Étienne Laurent Pierre Burnel (22 May 1762, Rennes - 12 July 1835, Rennes) was a French colonial administrator.
Born into a middle-class family, Burnel studied at the Jesuit college in Rennes - his father Pierre-Étienne Burnel was a magistrate who spent much of his career in Guyana. Aged 18, Burnel joined the régiment de Béarn, in which he spent several years under the command of the chevalier de Payan, working as his secretary.
On 16 November 1790, he moved to île de France to seek his fortune. On 1 January 1791 he founded the Le Journal politique et littéraire, editing it for 18 months. At the end of 1791, one year after arriving, he joined the bar at Port-Louis. Becoming a public personality and general correspondent and 'avocat d'affaires' to the colonial assembly at Pondicherry, he then became a member of the local directory in 1794.
In March 1794, he chartered a ship under an American flag on a commercial operation and sailed on her himself. Despite the USA still being neutral in the French Revolutionary Wars, it was captured by the British and declared a legitimate prize, ruining Burnel. Dropped off at an American port, he took the chance to visit Boston, New York City, Philadelphia, Baltimore and Alexandria, meeting several French émigrés, including Talleyrand. It was in New York that Burnel learned of 9 Thermidor.
Back in France, in 1795 the French Directory put Burnel in command of a mission to Belgium. In 1796 he and René Gaston Baco de La Chapelle were sent to the îles de France and La Réunion as government agents charged with abolishing slavery. Arriving at Port-Louis on 18 June 1796, they were both expelled by the colonists, who had decided to resist the abolition.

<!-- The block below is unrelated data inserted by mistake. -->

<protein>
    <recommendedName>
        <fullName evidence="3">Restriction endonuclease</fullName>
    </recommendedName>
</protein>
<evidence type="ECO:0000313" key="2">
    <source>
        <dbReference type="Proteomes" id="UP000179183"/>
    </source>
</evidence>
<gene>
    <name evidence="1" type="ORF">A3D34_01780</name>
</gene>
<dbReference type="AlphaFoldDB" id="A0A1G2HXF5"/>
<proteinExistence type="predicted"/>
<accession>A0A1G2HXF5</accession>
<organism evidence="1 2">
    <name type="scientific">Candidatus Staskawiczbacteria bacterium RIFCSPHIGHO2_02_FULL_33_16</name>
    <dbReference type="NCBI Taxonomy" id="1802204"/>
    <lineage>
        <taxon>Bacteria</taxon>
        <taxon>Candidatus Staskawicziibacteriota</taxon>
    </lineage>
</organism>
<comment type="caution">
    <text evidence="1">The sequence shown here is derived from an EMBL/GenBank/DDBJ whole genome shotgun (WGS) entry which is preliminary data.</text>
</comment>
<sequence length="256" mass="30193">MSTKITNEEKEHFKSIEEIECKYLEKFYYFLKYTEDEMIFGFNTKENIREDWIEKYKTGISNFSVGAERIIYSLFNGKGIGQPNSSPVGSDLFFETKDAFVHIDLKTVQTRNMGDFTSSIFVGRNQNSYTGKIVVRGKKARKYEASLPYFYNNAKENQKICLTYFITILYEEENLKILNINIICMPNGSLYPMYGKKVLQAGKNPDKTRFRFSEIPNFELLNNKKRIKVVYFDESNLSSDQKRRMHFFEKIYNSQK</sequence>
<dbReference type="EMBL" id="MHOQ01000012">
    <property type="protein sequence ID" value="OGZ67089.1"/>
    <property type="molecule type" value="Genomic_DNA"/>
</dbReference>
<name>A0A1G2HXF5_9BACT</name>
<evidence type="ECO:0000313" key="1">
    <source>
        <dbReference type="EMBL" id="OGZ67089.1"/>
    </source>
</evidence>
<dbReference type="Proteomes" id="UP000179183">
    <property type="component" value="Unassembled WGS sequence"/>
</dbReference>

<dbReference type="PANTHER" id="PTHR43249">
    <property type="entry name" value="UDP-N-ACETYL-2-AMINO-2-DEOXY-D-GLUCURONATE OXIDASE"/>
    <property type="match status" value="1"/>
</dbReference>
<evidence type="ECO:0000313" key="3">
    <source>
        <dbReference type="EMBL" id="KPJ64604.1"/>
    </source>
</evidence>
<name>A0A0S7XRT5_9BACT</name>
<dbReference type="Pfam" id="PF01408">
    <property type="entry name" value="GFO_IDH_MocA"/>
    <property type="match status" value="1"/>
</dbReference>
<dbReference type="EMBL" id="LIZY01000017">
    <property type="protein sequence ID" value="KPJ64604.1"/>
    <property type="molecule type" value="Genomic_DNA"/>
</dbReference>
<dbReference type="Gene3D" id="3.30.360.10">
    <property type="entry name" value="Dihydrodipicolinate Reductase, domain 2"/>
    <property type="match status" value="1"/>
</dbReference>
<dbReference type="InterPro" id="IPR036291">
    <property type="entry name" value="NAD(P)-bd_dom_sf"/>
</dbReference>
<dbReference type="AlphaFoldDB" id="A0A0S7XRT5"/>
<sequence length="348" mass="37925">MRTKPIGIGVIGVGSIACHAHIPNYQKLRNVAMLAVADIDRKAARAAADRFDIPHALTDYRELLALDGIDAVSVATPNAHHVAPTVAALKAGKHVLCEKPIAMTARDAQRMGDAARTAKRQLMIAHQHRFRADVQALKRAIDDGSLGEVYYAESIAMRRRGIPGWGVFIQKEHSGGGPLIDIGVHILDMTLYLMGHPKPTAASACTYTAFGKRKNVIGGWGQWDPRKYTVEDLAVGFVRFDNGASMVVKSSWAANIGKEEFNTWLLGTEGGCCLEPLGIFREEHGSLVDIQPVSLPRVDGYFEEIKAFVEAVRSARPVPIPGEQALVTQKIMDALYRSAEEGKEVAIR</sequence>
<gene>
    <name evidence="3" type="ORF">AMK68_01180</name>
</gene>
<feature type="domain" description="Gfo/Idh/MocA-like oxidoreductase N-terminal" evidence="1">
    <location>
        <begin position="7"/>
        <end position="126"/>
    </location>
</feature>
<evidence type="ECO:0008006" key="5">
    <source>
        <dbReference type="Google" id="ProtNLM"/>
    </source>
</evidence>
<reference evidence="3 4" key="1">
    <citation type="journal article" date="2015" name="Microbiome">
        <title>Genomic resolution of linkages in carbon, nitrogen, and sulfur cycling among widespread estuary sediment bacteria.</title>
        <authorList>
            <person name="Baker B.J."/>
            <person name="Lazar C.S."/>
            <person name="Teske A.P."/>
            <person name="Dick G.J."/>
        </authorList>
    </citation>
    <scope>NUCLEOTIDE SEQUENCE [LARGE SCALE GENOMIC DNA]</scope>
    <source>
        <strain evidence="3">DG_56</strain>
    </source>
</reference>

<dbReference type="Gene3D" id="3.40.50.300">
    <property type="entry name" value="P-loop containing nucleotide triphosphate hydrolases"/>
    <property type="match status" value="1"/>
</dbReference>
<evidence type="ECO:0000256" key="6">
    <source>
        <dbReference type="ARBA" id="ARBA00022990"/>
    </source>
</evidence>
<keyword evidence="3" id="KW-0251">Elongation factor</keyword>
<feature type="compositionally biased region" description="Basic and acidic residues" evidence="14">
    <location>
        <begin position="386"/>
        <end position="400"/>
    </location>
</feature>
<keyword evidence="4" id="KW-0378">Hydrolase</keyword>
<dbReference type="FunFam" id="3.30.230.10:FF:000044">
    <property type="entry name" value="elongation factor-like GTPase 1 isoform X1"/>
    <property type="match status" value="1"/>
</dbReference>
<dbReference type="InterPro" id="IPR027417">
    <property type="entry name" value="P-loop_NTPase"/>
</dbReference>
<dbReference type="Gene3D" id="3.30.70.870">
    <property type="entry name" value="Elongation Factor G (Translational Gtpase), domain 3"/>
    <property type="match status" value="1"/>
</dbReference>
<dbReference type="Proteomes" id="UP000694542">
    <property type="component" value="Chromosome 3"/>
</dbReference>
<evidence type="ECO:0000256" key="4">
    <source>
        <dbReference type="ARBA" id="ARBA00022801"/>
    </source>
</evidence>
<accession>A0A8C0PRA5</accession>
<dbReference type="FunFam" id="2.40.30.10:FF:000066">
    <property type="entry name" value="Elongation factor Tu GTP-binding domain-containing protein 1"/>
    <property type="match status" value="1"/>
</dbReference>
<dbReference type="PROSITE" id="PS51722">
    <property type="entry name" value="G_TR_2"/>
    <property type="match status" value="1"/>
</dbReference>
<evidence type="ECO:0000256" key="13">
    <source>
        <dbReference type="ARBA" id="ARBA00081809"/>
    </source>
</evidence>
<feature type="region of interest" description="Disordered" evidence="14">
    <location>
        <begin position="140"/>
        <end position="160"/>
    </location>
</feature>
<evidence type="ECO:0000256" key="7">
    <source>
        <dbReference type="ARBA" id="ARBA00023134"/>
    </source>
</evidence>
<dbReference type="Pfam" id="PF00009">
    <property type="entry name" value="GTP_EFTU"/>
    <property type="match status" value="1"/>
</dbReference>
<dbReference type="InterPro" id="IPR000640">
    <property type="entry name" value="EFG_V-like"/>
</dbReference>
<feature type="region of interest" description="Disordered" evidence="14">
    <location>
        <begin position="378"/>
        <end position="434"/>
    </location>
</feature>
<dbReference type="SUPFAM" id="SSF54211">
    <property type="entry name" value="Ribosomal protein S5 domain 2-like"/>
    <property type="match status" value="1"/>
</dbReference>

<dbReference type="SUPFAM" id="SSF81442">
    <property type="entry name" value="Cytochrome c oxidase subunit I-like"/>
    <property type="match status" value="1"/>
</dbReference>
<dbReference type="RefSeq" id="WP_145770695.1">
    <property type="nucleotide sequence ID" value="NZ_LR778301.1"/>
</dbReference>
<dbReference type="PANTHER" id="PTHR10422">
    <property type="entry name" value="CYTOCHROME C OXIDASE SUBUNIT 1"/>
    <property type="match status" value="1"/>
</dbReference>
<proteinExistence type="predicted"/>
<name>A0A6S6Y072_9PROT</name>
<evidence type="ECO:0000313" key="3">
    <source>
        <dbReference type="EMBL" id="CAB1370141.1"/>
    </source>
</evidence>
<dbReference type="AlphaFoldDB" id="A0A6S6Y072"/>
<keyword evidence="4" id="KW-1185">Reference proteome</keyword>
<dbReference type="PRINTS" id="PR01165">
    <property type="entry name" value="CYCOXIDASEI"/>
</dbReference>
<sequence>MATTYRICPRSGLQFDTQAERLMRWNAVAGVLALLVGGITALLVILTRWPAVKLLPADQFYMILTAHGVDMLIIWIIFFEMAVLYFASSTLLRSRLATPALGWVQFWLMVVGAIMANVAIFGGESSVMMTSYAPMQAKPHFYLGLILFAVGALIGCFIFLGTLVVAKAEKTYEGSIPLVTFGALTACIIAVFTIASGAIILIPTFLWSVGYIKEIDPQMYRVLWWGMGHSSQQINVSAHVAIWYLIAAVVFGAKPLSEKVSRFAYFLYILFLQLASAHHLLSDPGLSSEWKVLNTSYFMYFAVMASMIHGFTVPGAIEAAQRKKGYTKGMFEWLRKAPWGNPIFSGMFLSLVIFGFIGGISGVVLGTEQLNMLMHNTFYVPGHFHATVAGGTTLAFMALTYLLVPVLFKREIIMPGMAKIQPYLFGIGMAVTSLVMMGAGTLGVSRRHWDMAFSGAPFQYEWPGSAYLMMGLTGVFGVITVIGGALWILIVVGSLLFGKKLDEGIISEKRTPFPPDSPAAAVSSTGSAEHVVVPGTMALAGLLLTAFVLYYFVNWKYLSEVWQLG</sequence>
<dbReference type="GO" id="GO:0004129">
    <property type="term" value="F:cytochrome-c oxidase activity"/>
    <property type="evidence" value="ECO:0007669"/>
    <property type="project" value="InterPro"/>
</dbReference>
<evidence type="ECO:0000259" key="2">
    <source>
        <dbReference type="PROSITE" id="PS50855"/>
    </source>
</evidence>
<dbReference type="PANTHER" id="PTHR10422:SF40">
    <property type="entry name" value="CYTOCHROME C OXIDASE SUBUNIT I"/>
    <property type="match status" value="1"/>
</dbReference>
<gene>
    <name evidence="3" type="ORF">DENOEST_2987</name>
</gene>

In 1798, the government sent him to Guyana to replace Nicolas Georges Jeannet-Oudin, nephew of Danton. Signed by the minister for the navy Bruix, his orders gave him wide autonomy. Arirving at Cayenne in October, he had to face the landowners' hostility to the central government and to the large number of men deported, victims of the Thermidorian reaction (Billaud-Varenne) and the coup of 18 Fructidor (general Pichegru, Tronsson-Ducoudray, Laffon-Ladebat, Barbé-Marbois and Job Aymé). Barbé-Marbois attacked him in letters to his close friends in France, published 36 years later under the title Journal d'un déporté.
After 18 months as governor, he successfully requested a recall to France on health grounds. Arriving back in France after Napoleon's coup of 18 brumaire, he retired to private life. When Napoleon set up prefectures in 1800, some friends wished to put Burnel's name forward, but Burnel remained faithful to the Republic and opposed them. It was only during the French military disasters of 1812 and 1813 that he offered his services to Napoleon. He was rewarded with a pension of 6,000 francs. Denounced as a "former terrorist", a "septembriseur" and secretary to "Robespierre", he was convoked by the marquis de Vioménil, commander of the 13th military division, to whom he could demonstrate that the accusations were unfounded. He saw the ant de la 13th division militaire, auquel il n'a aucun mal à démontrer l'inanité de ces accusations. He lived to see the July Revolution of 1830, before dying in Rennes in 1835.